Since the dawn of time, humans have sought ways to live longer, healthier lives. Though genetics play a huge role in whether or not a person sees ripe old age, research has found that environment -- especially the foods we eat -- also make a big difference.
In his newly published book, "The Blue Zones Solution," longevity expert Dan Buettner examines the diets that have sustained some of the oldest living humans over the last century, and what we can learn from them. In his 10-year project with "National Geographic," Buettener identified pockets of the world where unusually high numbers of people were living into the triple digits.
"We call them 'Blue Zone' areas, where people have the highest life expectancy or the highest centenarian rate," Buettener told CBS News chief medical correspondent Dr. Jon LaPook.
In his travels, Buettner found five: Okinawa, Japan; Sardinia, Italy; Loma Linda, California; Icaria, Greece; and the Nicoya Peninsula of Costa Rica. He analyzed what elders in these communities were eating.
"[We] did a meta-analysis of some worldwide average of what 100-year-olds were eating for a century and averaged it out," he explained. "First of all they're eating mostly a plant-based diet -- about 90 percent. It's also a high-carb diet, about 65 percent of their caloric intake are things like whole grains, corn, sweet potatoes in Okinawa, and beans are the cornerstone of every longevity diet in the world. But the reality is food is just the runway to these bigger ideas, and the big epiphany in these Blue Zones is that longevity wasn't something individuals pursued. It was the outgrowth of having the right environment."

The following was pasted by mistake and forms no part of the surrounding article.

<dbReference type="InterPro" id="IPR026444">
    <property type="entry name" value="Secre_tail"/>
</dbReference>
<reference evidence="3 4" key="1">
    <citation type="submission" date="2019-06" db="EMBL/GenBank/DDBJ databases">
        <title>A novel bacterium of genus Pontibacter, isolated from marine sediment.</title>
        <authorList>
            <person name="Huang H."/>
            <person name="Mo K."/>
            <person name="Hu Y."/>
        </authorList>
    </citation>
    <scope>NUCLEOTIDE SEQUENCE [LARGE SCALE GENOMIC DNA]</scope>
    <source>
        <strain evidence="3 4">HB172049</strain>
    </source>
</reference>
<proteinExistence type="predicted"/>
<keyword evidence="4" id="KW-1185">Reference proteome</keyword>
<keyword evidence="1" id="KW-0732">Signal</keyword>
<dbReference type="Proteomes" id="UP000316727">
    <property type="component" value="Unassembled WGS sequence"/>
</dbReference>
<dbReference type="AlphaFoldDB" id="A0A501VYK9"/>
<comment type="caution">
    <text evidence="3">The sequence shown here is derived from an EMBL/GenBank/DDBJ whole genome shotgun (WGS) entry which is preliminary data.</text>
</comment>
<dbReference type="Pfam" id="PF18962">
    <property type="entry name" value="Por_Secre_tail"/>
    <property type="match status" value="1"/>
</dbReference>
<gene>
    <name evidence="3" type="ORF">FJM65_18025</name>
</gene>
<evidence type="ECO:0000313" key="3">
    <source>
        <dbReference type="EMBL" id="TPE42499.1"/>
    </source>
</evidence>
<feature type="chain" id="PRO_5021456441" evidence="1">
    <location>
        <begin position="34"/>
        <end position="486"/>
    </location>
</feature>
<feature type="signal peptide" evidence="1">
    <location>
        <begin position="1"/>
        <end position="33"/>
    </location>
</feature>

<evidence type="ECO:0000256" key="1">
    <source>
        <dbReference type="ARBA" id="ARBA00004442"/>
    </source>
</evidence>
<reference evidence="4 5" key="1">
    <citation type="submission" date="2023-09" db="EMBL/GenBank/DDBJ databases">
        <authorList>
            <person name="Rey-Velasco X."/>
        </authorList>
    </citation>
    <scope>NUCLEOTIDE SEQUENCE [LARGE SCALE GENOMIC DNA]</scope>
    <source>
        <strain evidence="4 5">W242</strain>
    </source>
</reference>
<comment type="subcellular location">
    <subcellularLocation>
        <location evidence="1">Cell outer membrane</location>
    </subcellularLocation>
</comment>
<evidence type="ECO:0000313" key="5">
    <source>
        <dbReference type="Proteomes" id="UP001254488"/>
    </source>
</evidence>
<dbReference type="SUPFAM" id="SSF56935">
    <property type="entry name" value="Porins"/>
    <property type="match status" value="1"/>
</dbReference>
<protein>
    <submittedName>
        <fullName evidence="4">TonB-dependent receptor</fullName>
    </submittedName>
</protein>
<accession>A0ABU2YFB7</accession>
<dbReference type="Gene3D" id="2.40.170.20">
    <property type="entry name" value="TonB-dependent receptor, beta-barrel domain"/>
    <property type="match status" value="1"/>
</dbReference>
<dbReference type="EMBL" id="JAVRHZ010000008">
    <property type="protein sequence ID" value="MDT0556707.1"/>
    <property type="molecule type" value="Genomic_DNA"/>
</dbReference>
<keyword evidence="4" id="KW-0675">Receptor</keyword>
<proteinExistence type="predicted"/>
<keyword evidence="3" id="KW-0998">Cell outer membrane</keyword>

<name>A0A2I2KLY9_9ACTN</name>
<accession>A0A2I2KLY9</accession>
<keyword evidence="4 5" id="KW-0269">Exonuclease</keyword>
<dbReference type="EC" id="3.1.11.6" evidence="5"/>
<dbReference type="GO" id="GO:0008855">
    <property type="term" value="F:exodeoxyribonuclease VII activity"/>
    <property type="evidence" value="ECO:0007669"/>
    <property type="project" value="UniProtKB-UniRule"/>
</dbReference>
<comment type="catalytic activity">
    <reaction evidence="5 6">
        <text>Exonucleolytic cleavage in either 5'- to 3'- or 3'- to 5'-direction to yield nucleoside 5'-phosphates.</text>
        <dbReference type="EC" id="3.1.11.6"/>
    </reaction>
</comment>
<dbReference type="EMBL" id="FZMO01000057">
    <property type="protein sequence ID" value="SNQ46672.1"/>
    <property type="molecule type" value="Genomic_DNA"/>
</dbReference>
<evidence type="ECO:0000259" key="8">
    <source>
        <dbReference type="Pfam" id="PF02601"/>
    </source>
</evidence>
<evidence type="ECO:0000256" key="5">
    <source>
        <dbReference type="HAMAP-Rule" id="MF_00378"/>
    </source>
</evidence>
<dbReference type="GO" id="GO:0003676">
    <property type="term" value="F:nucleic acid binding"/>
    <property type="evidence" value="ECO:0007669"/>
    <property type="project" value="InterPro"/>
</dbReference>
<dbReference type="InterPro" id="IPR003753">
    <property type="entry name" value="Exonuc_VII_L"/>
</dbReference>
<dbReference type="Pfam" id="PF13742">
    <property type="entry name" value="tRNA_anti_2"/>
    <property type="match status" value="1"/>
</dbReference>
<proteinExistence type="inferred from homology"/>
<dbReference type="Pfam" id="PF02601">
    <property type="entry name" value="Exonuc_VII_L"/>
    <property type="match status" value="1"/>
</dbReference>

Each Blue Zone community had certain staples that play a role in health and longevity. In Sardinia, olive oil and wild greens are eaten abundance. In Okinawans rely on tofu and sweet potatoes for high nutrition. People on the Nicoya Peninsula eat plenty of squash and yams. And in Loma Linda, centenarians tend to avoid processed foods and eat lots of salmon and oatmeal.
In Icaria, Greece, age-related dementia is nearly nonexistent. Buettner attributes that phenomenon to eating a Mediterranean-style diet and drinking certain teas -- rosemary, sage and mint -- on a daily basis. These teas have diuretic and anti-inflammatory properties. Diuretics help lower blood pressure slowly over time.
Other healthy lifestyle habits also make a difference in longevity, he found. Daily physical activity, a sense of purpose, slower pace of life and strong family bonds all contribute. "Having a strong sense of purpose is worth eight extra years of life expectancy. Having a social group with at least five friends you can count on on a bad day is worth about seven years of life expectancy," he said.
Buettener has since brought this wisdom to the U.S. He's working with certain communities around the country to tweak their living environments in ways that will help people effortlessly lead healthier lives. For example, Iowa City now has a "complete streets policy" where every new street must be designed for both cars and humans, with wider sidewalks, trees and bike paths.
"Instead of trying to figure out scientifically what will make somebody live longer, he just went out around the world, figured out where people already live longest, figured out what they did in common and took that and applied it to real places," LaPook said.